HDQRS. DEPARTMENT OF WASHINGTON. Numbers 4.
Washington City, D. C. April 16, 1861.
Colonel Charles P. Stone, inspector-general of the militia of the District of Columbia, is hereby assigned to the command of the companies of volunteers from the District of Columbia now being mustered into the service of the United States.
By order of Colonel Smith:
HDQRS. FIRST DIVISION, PENNSYLVANIA VOLUNTEERS,
Philadelphia, April 16, 1861.
Honorable SIMON CAMERON.
Secretary of War:
DEAR SIR: I have your favor of yesterday, informing me that a requisition had been made by the President of the United States on the Governor of Pennsylvania for thirteen regiments of volunteers to be mustered into service, and adding that General Scott joined you in the hope that I will be in command of the First Division of these troops. I am, also informed by the Governor of Pennsylvania that he intends to place all the troops from this State under my command. I feel gratified by the expressions of confidence from yourself, my old friend and commander, General Scott, and the Governor.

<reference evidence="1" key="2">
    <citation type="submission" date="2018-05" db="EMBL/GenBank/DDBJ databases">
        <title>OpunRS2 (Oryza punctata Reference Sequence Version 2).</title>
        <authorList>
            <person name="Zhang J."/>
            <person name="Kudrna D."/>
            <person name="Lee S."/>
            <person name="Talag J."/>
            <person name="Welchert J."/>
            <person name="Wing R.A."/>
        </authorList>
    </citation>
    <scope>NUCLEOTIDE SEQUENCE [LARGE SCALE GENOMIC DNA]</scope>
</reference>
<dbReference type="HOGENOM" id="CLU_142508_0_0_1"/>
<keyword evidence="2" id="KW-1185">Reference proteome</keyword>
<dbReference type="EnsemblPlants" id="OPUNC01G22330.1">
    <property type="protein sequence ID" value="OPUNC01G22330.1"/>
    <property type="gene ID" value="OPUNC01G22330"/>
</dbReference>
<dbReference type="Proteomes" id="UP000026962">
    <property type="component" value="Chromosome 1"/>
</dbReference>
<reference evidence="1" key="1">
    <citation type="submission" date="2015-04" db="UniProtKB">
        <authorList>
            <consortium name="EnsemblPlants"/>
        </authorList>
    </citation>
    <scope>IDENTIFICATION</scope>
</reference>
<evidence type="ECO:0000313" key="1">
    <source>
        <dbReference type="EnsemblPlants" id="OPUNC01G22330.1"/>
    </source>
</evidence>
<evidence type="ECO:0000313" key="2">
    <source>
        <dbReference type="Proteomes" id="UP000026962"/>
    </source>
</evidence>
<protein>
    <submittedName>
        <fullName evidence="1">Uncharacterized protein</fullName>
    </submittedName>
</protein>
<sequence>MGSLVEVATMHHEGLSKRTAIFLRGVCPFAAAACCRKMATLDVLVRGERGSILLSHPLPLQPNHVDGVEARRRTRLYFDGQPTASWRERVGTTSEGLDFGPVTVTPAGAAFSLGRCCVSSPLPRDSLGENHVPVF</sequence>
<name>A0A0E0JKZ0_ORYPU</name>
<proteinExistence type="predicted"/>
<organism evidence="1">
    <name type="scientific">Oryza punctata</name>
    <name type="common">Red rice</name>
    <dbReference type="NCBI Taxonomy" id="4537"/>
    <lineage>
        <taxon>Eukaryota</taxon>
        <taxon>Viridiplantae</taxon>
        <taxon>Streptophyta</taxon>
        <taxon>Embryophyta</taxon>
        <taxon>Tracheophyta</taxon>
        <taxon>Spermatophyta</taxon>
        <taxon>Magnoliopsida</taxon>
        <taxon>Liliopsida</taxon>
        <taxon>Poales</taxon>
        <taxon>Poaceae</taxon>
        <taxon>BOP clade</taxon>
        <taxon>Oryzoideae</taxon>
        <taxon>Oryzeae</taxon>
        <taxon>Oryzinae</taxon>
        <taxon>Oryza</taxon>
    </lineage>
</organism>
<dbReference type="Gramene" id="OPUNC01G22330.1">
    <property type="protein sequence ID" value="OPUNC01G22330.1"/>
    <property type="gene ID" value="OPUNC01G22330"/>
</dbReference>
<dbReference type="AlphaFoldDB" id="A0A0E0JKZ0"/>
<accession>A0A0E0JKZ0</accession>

I had hoped we might be saved from the distressing scenes of civil war, but it appears we cannot, and must now meet the difficulties of the occasion as we best can. I hope and believe that every son of Pennsylvania will prove his loyalty to the flag of the Union and do his duty to the best of his ability in whatever grade or station, he may be placed.
With high regard and esteem very sincerely yours,
HEADQUARTERS OF THE ARMY,
Washington, April 16, 1861
Colonel DIMICK, U. S. Army,
Commanding Fort Monroe, Va.:
COLONEL; General Scott directs me to write you by Lieutenant Churchill to this effect; Be on the alert and take every precaution against surprise. Your fort, of the greatest importance, must not be taken from the United States. A regiment of volunteers will arrive in a few days to increase your garrison. Make every provision for their accommodation. Have you tents? If not, require them at once, with poles and pins.
I am, &c.,
E. D. TOWNSEND,
EXECUTIVE DEPARTMENT, MD., April 17, 1861
Honorable SECRETARY OF WAR, U. S.:
SIR: The condition of affairs in this State at this time requires that arms shall be placed in the hands of true men and loyal to the United States Government alone. I have therefore to request that you place